The rise of Jihadi tourism, the US epidemic of mass shootings, as well as Mexico’s multi-front gang war add significant credibility to Eric Laurent’s thesis on the privatization of violence in the 21st century. Moreover, the 2014 Ayotzinapa massacre, specifically the infernal fate of young Julio César Mondragón, resonates horror. Mondragón escaped the police slaughter by assault rifle, only to the only to be found the next day. Only identifiable by his scarf, his eyes had been gouged out and his face flayed. Such an absolute manifestation of hatred was seen in ‘30s France in the Crime of the Sœurs Papin. At that time, Lacan wrote of the apparently motiveless paranoid passage-to-the-act in his 1933 Motives of Paranoiac Crime, “a deed unheard of, so they say, in the annals of crime… Such is the crime of the Papin sisters, through the emotion that it excites and that exceeds its horror and through its value as an atrocious but symbolic image, even in its most hideous details: the most commonplace metaphors of hatred – “I’ll tear her eyes out” – receive their literal execution.”9 Lacan continues, asserting that such events are at or beyond the limits of understanding, or any imagined understanding the other.
Rarely do such metaphors truly come to life. Yet, just as Julio César Mondragon was tortured, half a year later so was Cristopher Raymundo Martinez. A group of teenagers between 11 and 15 invited him to play, then pretended to kidnap him and hold him hostage. They beat and stabbed him to death, and then removed his eyes and part of his face. It is as though, in their passage-to-the-act, they emulated the violence that had been visited on the young normalista by the narcogobierno of Iguala. One might conclude that our jouissance is going off track; that the Other is no longer able to triangulate its position. Despite the shift towards asymmetrical warfare and privatized violence, Freud’s First World War observations on fragility of morality prove frighteningly contemporary. “Whenever the community suspends its reproach the suppression of evil desire also ceases, and men commit acts of cruelty, treason, deception, and brutality, the very possibility of which would have been considered incompatible with their level of culture.”10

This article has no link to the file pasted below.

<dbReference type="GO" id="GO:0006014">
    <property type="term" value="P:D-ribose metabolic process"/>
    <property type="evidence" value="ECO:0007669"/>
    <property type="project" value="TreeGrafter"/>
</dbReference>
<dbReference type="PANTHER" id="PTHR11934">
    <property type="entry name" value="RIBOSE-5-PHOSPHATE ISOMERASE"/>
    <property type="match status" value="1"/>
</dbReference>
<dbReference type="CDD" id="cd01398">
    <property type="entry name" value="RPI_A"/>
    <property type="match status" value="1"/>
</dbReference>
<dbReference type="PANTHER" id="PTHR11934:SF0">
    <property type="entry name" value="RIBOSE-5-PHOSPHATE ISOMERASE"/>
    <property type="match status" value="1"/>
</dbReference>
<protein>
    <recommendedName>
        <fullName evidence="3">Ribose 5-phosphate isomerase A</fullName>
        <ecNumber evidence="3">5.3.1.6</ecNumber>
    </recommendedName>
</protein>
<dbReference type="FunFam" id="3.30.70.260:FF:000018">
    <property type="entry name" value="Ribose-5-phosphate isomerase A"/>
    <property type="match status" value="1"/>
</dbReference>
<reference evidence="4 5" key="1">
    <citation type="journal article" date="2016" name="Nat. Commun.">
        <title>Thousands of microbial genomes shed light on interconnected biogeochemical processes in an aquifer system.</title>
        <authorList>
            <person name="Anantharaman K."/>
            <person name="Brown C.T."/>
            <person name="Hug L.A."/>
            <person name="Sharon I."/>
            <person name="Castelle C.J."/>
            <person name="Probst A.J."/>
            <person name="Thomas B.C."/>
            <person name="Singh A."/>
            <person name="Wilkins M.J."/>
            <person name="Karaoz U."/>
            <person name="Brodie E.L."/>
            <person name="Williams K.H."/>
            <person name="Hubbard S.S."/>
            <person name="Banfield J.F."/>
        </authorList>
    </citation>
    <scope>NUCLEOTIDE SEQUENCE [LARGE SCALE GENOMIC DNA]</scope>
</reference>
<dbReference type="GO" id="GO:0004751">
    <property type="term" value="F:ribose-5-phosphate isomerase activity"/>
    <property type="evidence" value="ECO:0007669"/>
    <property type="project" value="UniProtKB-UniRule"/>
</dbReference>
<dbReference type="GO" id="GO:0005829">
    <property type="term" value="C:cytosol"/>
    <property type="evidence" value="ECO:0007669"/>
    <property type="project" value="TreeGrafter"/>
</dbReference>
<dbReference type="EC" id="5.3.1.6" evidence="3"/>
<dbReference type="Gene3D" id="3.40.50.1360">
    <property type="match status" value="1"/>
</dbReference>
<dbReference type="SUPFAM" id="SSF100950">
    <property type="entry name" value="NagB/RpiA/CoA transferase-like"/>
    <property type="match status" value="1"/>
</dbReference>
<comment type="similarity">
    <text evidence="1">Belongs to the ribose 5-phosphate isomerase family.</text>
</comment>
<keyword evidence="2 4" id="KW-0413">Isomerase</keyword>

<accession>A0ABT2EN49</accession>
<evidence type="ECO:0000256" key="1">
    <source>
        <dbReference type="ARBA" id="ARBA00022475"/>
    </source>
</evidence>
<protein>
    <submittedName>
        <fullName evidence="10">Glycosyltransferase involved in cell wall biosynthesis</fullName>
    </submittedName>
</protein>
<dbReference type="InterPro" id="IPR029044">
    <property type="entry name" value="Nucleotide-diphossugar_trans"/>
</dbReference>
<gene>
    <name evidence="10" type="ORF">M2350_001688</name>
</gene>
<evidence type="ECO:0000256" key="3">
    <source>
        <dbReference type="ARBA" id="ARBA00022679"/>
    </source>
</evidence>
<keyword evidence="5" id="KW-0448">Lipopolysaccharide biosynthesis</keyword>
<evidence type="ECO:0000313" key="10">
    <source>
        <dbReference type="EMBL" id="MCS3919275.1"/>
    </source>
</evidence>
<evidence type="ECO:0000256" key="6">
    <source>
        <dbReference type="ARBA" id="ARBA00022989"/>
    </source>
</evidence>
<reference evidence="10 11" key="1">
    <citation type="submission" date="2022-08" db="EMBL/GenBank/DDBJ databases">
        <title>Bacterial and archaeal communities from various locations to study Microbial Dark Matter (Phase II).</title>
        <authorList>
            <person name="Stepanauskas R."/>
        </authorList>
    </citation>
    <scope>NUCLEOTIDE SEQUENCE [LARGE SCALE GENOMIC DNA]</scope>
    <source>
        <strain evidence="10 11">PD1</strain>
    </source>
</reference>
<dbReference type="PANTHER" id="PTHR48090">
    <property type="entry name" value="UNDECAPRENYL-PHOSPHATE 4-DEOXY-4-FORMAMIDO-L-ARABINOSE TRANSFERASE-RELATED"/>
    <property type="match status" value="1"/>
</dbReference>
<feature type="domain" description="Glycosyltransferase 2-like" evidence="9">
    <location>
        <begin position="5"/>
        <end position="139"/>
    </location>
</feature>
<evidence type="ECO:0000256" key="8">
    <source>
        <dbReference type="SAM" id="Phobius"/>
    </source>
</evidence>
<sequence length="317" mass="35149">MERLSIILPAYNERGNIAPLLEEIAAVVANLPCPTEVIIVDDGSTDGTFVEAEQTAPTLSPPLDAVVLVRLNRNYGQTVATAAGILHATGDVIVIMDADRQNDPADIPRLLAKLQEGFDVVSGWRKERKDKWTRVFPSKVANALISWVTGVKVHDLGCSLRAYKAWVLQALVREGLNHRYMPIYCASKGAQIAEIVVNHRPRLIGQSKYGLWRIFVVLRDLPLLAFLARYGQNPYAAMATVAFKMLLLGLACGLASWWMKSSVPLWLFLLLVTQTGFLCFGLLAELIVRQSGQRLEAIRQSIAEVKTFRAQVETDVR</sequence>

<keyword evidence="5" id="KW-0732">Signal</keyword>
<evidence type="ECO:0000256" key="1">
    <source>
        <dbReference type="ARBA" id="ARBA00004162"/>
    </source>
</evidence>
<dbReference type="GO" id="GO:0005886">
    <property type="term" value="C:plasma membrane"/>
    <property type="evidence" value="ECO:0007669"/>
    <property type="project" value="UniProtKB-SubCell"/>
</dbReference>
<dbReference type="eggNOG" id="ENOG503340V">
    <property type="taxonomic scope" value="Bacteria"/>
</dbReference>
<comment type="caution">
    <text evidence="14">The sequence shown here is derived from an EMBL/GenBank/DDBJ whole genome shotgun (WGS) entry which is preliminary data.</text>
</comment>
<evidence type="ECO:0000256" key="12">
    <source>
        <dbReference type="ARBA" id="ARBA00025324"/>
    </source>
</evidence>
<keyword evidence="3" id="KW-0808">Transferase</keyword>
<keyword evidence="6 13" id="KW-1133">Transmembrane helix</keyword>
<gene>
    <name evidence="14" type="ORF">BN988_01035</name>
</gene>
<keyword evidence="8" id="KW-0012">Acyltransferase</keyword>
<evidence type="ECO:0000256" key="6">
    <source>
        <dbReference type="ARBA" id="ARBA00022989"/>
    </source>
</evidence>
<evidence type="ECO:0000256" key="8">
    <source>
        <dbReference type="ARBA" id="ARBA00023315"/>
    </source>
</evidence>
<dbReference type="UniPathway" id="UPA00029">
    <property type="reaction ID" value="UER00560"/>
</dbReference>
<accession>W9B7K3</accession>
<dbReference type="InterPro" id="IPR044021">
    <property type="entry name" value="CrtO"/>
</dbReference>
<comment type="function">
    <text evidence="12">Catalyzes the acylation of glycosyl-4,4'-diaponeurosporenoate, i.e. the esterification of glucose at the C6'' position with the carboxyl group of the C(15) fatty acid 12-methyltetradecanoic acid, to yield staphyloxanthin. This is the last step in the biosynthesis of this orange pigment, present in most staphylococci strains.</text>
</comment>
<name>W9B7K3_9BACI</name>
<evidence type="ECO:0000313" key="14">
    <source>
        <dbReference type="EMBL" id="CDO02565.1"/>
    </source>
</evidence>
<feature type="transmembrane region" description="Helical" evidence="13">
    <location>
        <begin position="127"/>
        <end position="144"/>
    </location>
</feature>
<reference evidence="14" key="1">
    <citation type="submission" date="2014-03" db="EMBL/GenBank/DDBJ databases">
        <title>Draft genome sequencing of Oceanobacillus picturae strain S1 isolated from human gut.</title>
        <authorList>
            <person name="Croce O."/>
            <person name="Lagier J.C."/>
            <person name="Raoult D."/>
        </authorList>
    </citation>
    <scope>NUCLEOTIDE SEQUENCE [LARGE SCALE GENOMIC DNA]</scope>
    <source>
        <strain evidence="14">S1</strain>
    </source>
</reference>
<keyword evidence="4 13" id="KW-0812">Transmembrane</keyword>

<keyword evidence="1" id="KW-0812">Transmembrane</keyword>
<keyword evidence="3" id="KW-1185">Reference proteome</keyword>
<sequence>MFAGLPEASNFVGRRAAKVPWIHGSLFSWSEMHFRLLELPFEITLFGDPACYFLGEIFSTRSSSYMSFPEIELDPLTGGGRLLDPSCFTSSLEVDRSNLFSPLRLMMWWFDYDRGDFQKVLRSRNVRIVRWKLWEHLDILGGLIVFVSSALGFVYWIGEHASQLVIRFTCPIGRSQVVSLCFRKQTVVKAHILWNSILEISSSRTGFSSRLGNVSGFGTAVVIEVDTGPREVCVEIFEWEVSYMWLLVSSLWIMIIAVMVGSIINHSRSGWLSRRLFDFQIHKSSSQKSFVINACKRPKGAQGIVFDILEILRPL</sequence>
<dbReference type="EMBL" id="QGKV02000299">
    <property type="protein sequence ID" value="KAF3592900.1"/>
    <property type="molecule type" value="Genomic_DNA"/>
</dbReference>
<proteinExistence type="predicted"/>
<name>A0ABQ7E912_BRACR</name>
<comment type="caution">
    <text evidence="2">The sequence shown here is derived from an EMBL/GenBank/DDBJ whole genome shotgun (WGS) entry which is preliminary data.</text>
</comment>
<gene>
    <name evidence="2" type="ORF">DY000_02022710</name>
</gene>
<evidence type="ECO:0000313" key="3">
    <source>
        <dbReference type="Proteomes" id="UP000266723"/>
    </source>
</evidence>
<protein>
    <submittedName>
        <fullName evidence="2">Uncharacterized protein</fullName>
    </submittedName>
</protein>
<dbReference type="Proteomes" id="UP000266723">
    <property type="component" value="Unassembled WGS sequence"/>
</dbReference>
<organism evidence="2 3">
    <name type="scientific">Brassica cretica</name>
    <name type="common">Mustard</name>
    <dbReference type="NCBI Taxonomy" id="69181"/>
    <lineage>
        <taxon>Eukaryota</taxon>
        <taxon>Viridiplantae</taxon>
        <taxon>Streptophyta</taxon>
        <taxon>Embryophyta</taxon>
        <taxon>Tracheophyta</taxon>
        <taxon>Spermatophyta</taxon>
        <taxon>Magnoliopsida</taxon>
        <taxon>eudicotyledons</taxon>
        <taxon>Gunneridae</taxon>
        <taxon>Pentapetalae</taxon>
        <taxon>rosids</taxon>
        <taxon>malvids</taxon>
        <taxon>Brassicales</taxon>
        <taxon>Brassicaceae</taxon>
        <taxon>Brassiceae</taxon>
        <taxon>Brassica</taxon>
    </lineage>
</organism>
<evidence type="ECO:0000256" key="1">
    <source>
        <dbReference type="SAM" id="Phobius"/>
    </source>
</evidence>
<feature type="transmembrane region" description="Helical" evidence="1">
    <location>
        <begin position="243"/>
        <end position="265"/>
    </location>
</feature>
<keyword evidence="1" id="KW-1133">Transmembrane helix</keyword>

1 Edgar Quintero. Buknas de Culiacan. “Sanguinarios del M1”.
With an AK and a bazooka taking aim
blowing off the heads of whoever gets in the way
We are bloodthirsty, crazy on coke
2 Lacan, Seminar XI, , p. 275.
3 Laurent, E. (2014). ‘Racism 2.0’. Lacan Quotidien. tr. by A. Price, 371, 26 January, pp. 1-6.
4 Lacan, J. (1973). ‘Television’, tr. D. Hollier, R. Krauss, & A. Michelson, in Television/A Challenge to the Psychoanalytic Establishment, Norton & Co., New York, p. 32.
5 Biagi-Chai, F. (2012). Serial Killer: Psychiatry, Criminology, Responsibility. Routledge : New York. pp. 31.
6 Schwarz, S. Narcocultura. 2013.
7 “Lord of the underworld”, the Aztec god of the dead.
8 Nuestra señora de la Santa Muerte, Spanish for ‘Our Mother the Holy Death’, is a female folk saint representing death. This personification is thought to provide protection and safe-passage to the afterlife. Fragoso, P. (2011). “De la ‘calavera domada’ a la subversión santificada. La Santa Muerte, un nuevo imaginario religioso en México”. El Cotidiano. UAM Azcapotzalco. 169. pp. 5-16. http://www.sinembargo.mx
9 Lacan, J. (1933). “Motifs du crime paranoïaque : le crime des soeurs Papin”. Minotaure. n°3/4.
10 Freud, S. (1915). “Thoughts for the Times on War and Death.” New York: Moffat, Yard & Co.